23 Feb 19
This weekend’s acquisition of utility player Marwin Gonzalez for $21 million shows the Twins are serious about catching Cleveland in the American League Central Division.
Charley Walters (Pioneer Press)
“We have the utmost respect for Cleveland — they certainly have been the class of our division for the last handful of seasons,” Twins general manager Thad Levine said Saturday. “Our goal all along has been to put ourselves in a position to win the division, not just to vie for a wild card.
“We want to bring home (playoff) games to the Minnesota Twins fans. So all the decisions we make from this point forward are with that goal in mind.”
The Twins finished a distant second to the Indians the previous two seasons.
Gonzalez, who turns 30 next month, received market value from the Twins for the two-year deal. Levine said there was no difficulty in getting approval from owner Jim Pohlad.
“We’ve had his support all along,” Levine said. “I know there’s been a lot of commentary this offseason about our payroll. It’s just the nature of these markets as they’re going later and later. It’s challenging for fans, but you really have to assess what the team has invested come Opening Day, almost, now instead of just opening day of spring training.”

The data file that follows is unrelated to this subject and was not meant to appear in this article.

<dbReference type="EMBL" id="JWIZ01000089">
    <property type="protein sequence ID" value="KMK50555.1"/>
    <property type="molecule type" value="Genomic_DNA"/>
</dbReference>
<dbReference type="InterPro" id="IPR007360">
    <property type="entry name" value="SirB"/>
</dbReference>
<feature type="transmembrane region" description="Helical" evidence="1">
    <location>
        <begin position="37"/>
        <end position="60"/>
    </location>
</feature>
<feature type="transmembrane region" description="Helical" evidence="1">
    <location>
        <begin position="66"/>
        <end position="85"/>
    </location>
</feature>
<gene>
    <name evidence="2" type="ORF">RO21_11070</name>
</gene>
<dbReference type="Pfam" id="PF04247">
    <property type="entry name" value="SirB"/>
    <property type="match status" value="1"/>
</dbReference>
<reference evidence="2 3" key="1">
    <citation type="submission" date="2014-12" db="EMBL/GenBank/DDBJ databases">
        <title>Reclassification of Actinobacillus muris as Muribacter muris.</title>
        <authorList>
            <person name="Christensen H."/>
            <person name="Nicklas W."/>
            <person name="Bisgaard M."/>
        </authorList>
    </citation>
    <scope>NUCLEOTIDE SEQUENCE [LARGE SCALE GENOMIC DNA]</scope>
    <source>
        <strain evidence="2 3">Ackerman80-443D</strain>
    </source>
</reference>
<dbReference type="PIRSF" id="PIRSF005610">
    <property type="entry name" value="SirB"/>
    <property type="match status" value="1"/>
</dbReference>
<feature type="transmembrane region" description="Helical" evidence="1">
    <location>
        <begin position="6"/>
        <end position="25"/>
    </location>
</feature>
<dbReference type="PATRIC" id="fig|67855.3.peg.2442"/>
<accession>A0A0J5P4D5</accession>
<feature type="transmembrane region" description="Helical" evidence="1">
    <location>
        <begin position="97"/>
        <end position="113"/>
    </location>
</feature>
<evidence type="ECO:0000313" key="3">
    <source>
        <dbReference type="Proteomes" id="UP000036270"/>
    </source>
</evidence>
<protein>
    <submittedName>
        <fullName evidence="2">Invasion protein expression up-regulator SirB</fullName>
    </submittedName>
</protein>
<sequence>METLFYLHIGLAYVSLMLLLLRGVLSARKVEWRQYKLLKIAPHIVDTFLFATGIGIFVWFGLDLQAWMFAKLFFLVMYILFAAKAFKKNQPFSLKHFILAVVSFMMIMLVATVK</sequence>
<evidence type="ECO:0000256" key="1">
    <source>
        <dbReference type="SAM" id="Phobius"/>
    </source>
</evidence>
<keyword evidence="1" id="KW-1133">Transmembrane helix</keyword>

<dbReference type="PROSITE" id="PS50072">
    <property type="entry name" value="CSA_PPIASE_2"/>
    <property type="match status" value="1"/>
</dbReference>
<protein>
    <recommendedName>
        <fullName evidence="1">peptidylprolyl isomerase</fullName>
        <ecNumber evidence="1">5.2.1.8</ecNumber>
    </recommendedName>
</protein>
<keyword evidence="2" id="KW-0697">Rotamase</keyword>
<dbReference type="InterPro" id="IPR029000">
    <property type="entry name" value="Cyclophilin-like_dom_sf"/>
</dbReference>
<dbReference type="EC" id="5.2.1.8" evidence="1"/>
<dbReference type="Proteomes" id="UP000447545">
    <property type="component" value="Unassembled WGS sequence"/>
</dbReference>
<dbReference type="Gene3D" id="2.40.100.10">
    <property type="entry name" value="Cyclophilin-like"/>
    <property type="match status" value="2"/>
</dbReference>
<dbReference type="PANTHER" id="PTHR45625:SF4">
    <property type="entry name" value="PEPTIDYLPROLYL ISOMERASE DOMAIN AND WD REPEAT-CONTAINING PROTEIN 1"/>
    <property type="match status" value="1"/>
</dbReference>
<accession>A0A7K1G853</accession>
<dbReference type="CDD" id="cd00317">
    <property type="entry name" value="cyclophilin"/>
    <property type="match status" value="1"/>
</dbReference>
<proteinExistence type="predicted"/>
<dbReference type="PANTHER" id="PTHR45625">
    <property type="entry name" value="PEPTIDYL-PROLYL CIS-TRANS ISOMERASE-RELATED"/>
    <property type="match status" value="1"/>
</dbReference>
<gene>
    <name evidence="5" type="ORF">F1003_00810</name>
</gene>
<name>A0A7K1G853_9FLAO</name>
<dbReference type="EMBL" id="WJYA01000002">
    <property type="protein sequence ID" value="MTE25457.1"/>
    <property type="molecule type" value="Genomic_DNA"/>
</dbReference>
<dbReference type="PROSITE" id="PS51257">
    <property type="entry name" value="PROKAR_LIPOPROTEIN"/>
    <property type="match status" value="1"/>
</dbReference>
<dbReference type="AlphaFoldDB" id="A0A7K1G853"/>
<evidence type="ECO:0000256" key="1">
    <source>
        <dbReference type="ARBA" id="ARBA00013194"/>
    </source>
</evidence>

Only Cleveland has better odds (4-to-7) to win the AL Central than the Twins (3-to-1), according to BetOnLine.ag.
Between the Orioles and Dodgers last year, Manny Machado, 25, hit .297 with 37 home runs and 107 runs batted in. Last week, he reportedly agreed to a $300 million, 10-year contract with the San Diego Padres.
In 1987, the year the Twins won their first World Series, Kent Hrbek, then 27, hit .285 with 34 homers and 90 RBIs. His biggest contract of a brilliant 14-season career was $16 million for five years.
“I wish I were still playing,” Hrbek, 58, said last week.
If Hrbek were still playing, how much would he be making?
“Who knows — at one time I was one of the better players in the league,” he said.
“I probably would have signed for $200 million, what the heck — they would have gotten me cheap,” he said.
Hrbek was worth more than $16 million, that’s for sure.
“But look at (ex-Twins) Harmon (Killebew) and Tony (Oliva) and those guys, too — they were worth more than what they got,” he said.
In slightly more than two weeks, Vikings fans should find out whether Everson Griffen, Sheldon Richardson, Anthony Barr, Mike Remmers and Andrew Sendejo will be returning or have contracts restructured.
Several players have bonuses due by mid-March if they’re still on the roster. March 13 is the trigger date for assorted NFL player contract deals as well as free agency and open trading.
It’s unlikely that Barr and Sendejo will return. It’ll be interesting whether Green Bay shows free-agent interest in Barr, who ended Packers QB Aaron Rodgers’ 2017 season with a controversial hit resulting in a broken collarbone. Regardless, Barr could be in for a $50 million, four-year contract that the Vikings currently cannot afford.
New Vikings offensive line-run game coordinator Rick Dennison essentially is the replacement for Tony Sparano, who died last July.
Dennison, 60, who was an offensive coordinator for Gary Kubiak with the Denver Broncos, back in the day was named Colorado State’s outstanding male student-athlete and has an engineering degree in fluid mechanics.